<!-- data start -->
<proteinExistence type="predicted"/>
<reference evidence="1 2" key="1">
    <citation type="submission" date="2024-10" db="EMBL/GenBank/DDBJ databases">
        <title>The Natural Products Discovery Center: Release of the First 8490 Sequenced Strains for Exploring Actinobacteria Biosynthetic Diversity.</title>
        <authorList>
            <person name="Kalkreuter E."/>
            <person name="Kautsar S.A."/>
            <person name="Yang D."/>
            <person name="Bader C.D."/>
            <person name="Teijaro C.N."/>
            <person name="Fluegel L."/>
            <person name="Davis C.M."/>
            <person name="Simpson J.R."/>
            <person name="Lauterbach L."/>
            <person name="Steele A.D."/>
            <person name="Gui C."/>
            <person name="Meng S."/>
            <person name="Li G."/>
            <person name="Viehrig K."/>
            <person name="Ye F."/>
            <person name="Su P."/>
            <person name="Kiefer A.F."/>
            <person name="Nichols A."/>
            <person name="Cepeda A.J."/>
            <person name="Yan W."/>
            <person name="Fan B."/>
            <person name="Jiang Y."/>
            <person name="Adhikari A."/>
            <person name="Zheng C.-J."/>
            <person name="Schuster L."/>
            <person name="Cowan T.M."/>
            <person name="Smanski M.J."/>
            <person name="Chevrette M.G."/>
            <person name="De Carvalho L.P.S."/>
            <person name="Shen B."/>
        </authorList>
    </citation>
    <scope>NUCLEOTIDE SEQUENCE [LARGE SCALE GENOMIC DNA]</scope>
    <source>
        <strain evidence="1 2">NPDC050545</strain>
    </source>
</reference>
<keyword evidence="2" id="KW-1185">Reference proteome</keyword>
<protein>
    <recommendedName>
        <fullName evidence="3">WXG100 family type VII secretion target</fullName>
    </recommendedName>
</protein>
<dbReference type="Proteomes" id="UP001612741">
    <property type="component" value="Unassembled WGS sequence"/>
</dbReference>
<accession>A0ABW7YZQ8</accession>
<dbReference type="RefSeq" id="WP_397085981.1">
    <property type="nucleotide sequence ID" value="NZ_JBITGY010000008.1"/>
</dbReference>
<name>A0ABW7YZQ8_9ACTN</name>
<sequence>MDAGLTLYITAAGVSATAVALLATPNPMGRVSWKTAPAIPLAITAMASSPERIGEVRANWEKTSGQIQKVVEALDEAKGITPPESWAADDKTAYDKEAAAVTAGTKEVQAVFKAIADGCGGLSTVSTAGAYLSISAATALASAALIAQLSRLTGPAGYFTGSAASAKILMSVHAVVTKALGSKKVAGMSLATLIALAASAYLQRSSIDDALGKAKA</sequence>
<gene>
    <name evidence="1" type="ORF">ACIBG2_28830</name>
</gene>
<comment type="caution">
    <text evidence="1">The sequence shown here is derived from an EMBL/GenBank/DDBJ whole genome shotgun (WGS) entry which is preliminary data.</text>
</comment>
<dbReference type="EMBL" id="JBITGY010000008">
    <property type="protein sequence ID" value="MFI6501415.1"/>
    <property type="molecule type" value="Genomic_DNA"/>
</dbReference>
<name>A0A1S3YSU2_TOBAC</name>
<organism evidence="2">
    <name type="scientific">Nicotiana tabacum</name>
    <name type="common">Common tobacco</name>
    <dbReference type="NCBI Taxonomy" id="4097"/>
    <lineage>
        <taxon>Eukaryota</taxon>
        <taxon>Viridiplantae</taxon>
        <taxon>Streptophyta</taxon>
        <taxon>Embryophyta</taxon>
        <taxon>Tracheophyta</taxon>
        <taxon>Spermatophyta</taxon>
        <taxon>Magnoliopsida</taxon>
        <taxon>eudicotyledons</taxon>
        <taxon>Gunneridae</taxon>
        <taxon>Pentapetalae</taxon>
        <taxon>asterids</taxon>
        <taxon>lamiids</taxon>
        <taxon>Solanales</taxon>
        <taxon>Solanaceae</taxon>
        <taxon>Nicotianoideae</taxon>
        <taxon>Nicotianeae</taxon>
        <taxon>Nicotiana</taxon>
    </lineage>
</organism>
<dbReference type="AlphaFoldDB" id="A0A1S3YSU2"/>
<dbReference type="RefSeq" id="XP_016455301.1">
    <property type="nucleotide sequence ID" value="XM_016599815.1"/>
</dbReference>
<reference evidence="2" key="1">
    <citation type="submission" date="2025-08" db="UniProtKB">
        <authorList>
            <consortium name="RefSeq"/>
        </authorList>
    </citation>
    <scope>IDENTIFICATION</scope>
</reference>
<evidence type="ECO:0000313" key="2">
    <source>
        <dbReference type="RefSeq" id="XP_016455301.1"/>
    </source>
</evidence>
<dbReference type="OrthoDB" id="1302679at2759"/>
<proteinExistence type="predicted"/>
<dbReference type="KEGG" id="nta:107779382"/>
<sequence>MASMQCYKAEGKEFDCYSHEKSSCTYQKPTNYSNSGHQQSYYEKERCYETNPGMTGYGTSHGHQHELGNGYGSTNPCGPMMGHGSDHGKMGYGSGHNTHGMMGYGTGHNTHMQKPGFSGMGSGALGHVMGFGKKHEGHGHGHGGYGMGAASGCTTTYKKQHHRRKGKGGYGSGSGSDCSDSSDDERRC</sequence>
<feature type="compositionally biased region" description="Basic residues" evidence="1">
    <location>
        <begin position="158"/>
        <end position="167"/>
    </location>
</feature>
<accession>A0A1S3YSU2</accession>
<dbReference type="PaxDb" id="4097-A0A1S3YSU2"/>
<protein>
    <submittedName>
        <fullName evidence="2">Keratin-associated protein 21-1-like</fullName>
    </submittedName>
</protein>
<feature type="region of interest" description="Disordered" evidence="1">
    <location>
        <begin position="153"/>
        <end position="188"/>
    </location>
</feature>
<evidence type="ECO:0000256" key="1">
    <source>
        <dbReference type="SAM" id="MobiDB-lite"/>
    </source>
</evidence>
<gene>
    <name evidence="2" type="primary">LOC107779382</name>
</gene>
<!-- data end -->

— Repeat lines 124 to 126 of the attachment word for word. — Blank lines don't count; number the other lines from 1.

        <fullName evidence="2">Keratin-associated protein 21-1-like</fullName>
    </submittedName>
</protein>